Students get a chance to show off their work at annual Graduate Research Fair
A group of 36 students from across campus gave poster presentations highlighting their work in the annual Graduate Research Fair held last Friday in the Century Rooms of the Millennium Student Center at the University of Missouri–St. Louis.
The students came from the departments of biology, chemistry and biochemistry, criminology and criminal justice, computer science, political science, public policy administration and psychological sciences, as well as the College of Education and School of Social Work, and they presented their work to a panel of faculty judges.
“We are delighted to have such broad participation by our graduate students in this year’s Graduate Research Fair, including many master’s students,” said Teresa Thiel, senior director of the Graduate School. “The quality of the research by our graduate students is outstanding.”
This fair is meant to allow graduate students from all degree programs to display the research that they have been working on throughout their time as an UMSL student. It provides an opportunity to receive feedback from their peers as well as from faculty members.
The judges gave awards in two broad categories – “Math, Computer Science and Natural Science” and “Social Sciences, Humanities, Business and Education.”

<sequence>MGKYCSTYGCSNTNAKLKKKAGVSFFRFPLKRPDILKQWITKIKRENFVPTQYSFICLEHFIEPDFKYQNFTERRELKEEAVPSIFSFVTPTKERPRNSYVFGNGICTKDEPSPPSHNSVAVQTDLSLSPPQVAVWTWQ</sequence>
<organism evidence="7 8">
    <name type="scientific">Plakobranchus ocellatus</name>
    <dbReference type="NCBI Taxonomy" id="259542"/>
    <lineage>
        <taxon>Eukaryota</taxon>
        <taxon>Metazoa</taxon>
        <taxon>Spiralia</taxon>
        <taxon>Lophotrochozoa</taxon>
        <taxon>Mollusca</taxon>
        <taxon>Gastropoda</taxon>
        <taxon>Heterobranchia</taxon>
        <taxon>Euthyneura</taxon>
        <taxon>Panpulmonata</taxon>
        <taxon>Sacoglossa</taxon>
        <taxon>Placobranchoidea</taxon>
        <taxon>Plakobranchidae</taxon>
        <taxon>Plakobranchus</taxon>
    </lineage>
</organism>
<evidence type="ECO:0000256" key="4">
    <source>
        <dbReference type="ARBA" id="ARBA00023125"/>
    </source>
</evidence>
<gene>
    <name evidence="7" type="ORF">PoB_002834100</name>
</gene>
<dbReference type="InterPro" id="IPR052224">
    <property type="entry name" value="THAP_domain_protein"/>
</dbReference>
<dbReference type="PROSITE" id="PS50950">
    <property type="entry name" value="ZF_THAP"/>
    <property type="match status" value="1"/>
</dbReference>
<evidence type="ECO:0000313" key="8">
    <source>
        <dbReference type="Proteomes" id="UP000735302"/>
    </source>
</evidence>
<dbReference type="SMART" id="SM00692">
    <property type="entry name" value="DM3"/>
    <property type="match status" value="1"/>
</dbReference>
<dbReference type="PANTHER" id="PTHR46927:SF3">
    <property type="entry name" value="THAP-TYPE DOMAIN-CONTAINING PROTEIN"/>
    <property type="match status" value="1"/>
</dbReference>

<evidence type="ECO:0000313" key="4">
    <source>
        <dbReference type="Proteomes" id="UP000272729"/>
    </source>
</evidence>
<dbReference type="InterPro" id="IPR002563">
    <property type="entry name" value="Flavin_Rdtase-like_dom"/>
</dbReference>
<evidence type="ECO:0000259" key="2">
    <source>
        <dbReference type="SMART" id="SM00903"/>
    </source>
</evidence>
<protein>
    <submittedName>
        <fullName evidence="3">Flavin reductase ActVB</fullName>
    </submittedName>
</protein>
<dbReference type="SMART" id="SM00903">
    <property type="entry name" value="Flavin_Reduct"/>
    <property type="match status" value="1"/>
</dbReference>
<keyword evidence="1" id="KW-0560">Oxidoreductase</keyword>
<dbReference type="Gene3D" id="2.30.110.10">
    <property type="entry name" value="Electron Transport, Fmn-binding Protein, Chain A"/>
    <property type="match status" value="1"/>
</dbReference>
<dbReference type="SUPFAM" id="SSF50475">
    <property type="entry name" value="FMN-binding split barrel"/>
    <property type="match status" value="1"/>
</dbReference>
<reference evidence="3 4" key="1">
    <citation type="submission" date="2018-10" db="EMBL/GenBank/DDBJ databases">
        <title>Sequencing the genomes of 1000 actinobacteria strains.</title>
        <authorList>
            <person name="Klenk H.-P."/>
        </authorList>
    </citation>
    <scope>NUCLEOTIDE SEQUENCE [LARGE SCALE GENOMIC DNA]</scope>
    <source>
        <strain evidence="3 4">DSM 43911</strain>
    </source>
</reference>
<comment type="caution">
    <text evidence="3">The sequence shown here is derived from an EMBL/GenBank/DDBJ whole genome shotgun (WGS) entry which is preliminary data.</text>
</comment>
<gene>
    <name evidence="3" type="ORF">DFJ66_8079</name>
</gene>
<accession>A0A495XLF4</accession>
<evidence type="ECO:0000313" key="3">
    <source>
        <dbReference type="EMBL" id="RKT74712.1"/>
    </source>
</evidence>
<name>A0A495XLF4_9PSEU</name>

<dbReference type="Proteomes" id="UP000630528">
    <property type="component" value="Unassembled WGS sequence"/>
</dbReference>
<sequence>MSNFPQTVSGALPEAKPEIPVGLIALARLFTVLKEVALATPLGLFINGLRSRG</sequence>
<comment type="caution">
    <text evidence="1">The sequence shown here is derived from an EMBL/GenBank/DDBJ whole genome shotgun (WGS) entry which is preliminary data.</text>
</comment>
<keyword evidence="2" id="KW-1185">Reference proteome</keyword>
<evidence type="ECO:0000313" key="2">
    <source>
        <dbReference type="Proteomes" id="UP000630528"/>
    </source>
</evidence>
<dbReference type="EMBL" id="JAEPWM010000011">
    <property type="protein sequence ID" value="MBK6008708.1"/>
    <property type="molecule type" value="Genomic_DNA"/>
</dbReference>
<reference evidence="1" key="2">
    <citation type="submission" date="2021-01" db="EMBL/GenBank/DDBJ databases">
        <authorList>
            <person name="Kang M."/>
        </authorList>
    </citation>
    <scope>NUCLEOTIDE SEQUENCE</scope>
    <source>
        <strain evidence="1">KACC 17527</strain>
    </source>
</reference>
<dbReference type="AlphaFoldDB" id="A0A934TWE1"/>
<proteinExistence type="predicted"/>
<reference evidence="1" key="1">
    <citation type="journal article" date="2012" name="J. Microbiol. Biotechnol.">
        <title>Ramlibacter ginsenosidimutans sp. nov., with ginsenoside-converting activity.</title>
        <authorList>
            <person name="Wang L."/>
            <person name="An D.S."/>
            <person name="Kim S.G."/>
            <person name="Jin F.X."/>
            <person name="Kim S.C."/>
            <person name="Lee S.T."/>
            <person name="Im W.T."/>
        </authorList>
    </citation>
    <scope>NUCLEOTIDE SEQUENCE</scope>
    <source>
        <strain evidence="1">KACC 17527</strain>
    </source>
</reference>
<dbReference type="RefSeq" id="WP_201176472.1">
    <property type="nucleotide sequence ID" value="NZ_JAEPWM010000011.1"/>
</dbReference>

In the “Math, Computer Science and Natural Science” category, biology PhD student George Todd took home first place for his research on pollinator behavior and visitation rates at urban orchards in St. Louis. Computer Science nondegree student Oana Coman placed second for her work on “Change Detection Visualization for Sentinel-1 SAR Imagery in Google Earth Engine.” Chemistry PhD student Palak Sondhi received third place for her project on “Hierarchical Bimodal Nanoporous Gold (hb-NPG) electrode for the sensitive and specific detection of glycoprotein biomarkers.”
Psychology PhD student Ian McNamara took first in the “Social Sciences, Humanities, Business and Education” category for his research on “Drinking too fast? Impulsive factors in drinking rates during daily life.” Psychology master’s student Caitlyn Harriman received the second-place prize for “A Research Proposal: Addicted to the Beloved? A Comparison of Craving for and Attention to Beloved and Vape Stimuli.” Psychology PhD student Kanila Brown placed third for her research on “Opioid- and Stimulant-involved Overdose Deaths Among Black People in St. Louis, MO: Examining Social Determinants of Health.”
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